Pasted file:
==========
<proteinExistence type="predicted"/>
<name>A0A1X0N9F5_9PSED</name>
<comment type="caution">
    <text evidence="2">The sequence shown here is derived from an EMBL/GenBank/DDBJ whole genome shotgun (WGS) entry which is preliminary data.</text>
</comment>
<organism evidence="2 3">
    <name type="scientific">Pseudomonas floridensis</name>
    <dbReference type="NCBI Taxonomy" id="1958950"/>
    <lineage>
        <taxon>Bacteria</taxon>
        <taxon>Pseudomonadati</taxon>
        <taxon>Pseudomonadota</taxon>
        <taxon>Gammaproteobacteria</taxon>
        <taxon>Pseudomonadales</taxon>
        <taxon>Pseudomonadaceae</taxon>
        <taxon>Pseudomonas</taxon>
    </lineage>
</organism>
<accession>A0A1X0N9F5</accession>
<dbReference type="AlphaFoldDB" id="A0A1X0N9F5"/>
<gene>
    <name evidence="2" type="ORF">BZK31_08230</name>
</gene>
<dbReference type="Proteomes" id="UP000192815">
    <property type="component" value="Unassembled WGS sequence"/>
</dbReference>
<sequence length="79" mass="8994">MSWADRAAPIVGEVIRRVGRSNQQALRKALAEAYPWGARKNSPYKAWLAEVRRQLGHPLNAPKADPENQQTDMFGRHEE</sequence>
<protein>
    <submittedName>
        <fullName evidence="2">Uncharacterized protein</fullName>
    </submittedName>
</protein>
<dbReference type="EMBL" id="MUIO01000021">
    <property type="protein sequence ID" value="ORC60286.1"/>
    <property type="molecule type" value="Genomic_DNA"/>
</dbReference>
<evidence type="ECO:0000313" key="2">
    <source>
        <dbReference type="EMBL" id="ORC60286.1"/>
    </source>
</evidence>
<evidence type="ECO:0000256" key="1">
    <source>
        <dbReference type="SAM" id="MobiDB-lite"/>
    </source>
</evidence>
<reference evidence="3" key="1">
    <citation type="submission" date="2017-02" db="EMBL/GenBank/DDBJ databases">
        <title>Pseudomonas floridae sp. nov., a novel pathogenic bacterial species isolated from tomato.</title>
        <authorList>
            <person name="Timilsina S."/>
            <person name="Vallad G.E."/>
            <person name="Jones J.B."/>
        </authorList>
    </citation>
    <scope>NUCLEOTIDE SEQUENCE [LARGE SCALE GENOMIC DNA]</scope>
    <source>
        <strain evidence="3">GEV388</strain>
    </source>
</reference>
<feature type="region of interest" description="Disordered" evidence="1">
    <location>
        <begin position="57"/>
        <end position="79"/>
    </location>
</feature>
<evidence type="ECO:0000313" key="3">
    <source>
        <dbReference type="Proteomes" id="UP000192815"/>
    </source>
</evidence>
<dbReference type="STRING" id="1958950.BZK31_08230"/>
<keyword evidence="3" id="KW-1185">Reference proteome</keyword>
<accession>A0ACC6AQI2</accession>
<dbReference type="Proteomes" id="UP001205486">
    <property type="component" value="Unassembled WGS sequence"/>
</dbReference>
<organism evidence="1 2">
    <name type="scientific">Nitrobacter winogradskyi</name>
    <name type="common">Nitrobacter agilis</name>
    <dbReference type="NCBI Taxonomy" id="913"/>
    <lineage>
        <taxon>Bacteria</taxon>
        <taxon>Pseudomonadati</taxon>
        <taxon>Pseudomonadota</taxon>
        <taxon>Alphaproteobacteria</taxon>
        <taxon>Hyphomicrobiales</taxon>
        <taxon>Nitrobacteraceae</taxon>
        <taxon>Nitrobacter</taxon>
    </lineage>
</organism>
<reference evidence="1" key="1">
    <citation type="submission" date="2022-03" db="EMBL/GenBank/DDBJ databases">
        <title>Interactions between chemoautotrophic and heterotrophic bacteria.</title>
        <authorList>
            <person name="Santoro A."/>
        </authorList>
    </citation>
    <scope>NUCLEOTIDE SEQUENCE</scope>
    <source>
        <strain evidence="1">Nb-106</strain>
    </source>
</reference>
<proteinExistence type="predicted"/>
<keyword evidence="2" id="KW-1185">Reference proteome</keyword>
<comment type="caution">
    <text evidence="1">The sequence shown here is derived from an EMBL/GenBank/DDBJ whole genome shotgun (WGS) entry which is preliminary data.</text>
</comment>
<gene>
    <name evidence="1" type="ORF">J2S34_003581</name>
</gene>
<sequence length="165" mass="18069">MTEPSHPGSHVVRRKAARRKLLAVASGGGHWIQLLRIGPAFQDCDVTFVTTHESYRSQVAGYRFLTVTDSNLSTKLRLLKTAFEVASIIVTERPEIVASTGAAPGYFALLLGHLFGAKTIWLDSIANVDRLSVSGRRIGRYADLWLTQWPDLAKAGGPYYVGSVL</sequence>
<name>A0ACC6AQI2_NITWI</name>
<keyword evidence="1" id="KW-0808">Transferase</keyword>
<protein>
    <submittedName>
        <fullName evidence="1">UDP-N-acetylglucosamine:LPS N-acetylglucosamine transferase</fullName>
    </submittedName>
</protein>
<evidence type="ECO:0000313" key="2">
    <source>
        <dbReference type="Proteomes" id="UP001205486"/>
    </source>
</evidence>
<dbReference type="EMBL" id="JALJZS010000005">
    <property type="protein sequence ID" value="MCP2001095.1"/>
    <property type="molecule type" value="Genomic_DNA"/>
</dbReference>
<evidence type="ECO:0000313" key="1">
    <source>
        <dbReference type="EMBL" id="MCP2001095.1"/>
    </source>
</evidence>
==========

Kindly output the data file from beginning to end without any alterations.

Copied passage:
<proteinExistence type="predicted"/>
<name>A0A1X0N9F5_9PSED</name>
<comment type="caution">
    <text evidence="2">The sequence shown here is derived from an EMBL/GenBank/DDBJ whole genome shotgun (WGS) entry which is preliminary data.</text>
</comment>
<organism evidence="2 3">
    <name type="scientific">Pseudomonas floridensis</name>
    <dbReference type="NCBI Taxonomy" id="1958950"/>
    <lineage>
        <taxon>Bacteria</taxon>
        <taxon>Pseudomonadati</taxon>
        <taxon>Pseudomonadota</taxon>
        <taxon>Gammaproteobacteria</taxon>
        <taxon>Pseudomonadales</taxon>
        <taxon>Pseudomonadaceae</taxon>
        <taxon>Pseudomonas</taxon>
    </lineage>
</organism>
<accession>A0A1X0N9F5</accession>
<dbReference type="AlphaFoldDB" id="A0A1X0N9F5"/>
<gene>
    <name evidence="2" type="ORF">BZK31_08230</name>
</gene>
<dbReference type="Proteomes" id="UP000192815">
    <property type="component" value="Unassembled WGS sequence"/>
</dbReference>
<sequence length="79" mass="8994">MSWADRAAPIVGEVIRRVGRSNQQALRKALAEAYPWGARKNSPYKAWLAEVRRQLGHPLNAPKADPENQQTDMFGRHEE</sequence>
<protein>
    <submittedName>
        <fullName evidence="2">Uncharacterized protein</fullName>
    </submittedName>
</protein>
<dbReference type="EMBL" id="MUIO01000021">
    <property type="protein sequence ID" value="ORC60286.1"/>
    <property type="molecule type" value="Genomic_DNA"/>
</dbReference>
<evidence type="ECO:0000313" key="2">
    <source>
        <dbReference type="EMBL" id="ORC60286.1"/>
    </source>
</evidence>
<evidence type="ECO:0000256" key="1">
    <source>
        <dbReference type="SAM" id="MobiDB-lite"/>
    </source>
</evidence>
<reference evidence="3" key="1">
    <citation type="submission" date="2017-02" db="EMBL/GenBank/DDBJ databases">
        <title>Pseudomonas floridae sp. nov., a novel pathogenic bacterial species isolated from tomato.</title>
        <authorList>
            <person name="Timilsina S."/>
            <person name="Vallad G.E."/>
            <person name="Jones J.B."/>
        </authorList>
    </citation>
    <scope>NUCLEOTIDE SEQUENCE [LARGE SCALE GENOMIC DNA]</scope>
    <source>
        <strain evidence="3">GEV388</strain>
    </source>
</reference>
<feature type="region of interest" description="Disordered" evidence="1">
    <location>
        <begin position="57"/>
        <end position="79"/>
    </location>
</feature>
<evidence type="ECO:0000313" key="3">
    <source>
        <dbReference type="Proteomes" id="UP000192815"/>
    </source>
</evidence>
<dbReference type="STRING" id="1958950.BZK31_08230"/>
<keyword evidence="3" id="KW-1185">Reference proteome</keyword>
<accession>A0ACC6AQI2</accession>
<dbReference type="Proteomes" id="UP001205486">
    <property type="component" value="Unassembled WGS sequence"/>
</dbReference>
<organism evidence="1 2">
    <name type="scientific">Nitrobacter winogradskyi</name>
    <name type="common">Nitrobacter agilis</name>
    <dbReference type="NCBI Taxonomy" id="913"/>
    <lineage>
        <taxon>Bacteria</taxon>
        <taxon>Pseudomonadati</taxon>
        <taxon>Pseudomonadota</taxon>
        <taxon>Alphaproteobacteria</taxon>
        <taxon>Hyphomicrobiales</taxon>
        <taxon>Nitrobacteraceae</taxon>
        <taxon>Nitrobacter</taxon>
    </lineage>
</organism>
<reference evidence="1" key="1">
    <citation type="submission" date="2022-03" db="EMBL/GenBank/DDBJ databases">
        <title>Interactions between chemoautotrophic and heterotrophic bacteria.</title>
        <authorList>
            <person name="Santoro A."/>
        </authorList>
    </citation>
    <scope>NUCLEOTIDE SEQUENCE</scope>
    <source>
        <strain evidence="1">Nb-106</strain>
    </source>
</reference>
<proteinExistence type="predicted"/>
<keyword evidence="2" id="KW-1185">Reference proteome</keyword>
<comment type="caution">
    <text evidence="1">The sequence shown here is derived from an EMBL/GenBank/DDBJ whole genome shotgun (WGS) entry which is preliminary data.</text>
</comment>
<gene>
    <name evidence="1" type="ORF">J2S34_003581</name>
</gene>
<sequence length="165" mass="18069">MTEPSHPGSHVVRRKAARRKLLAVASGGGHWIQLLRIGPAFQDCDVTFVTTHESYRSQVAGYRFLTVTDSNLSTKLRLLKTAFEVASIIVTERPEIVASTGAAPGYFALLLGHLFGAKTIWLDSIANVDRLSVSGRRIGRYADLWLTQWPDLAKAGGPYYVGSVL</sequence>
<name>A0ACC6AQI2_NITWI</name>
<keyword evidence="1" id="KW-0808">Transferase</keyword>
<protein>
    <submittedName>
        <fullName evidence="1">UDP-N-acetylglucosamine:LPS N-acetylglucosamine transferase</fullName>
    </submittedName>
</protein>
<evidence type="ECO:0000313" key="2">
    <source>
        <dbReference type="Proteomes" id="UP001205486"/>
    </source>
</evidence>
<dbReference type="EMBL" id="JALJZS010000005">
    <property type="protein sequence ID" value="MCP2001095.1"/>
    <property type="molecule type" value="Genomic_DNA"/>
</dbReference>
<evidence type="ECO:0000313" key="1">
    <source>
        <dbReference type="EMBL" id="MCP2001095.1"/>
    </source>
</evidence>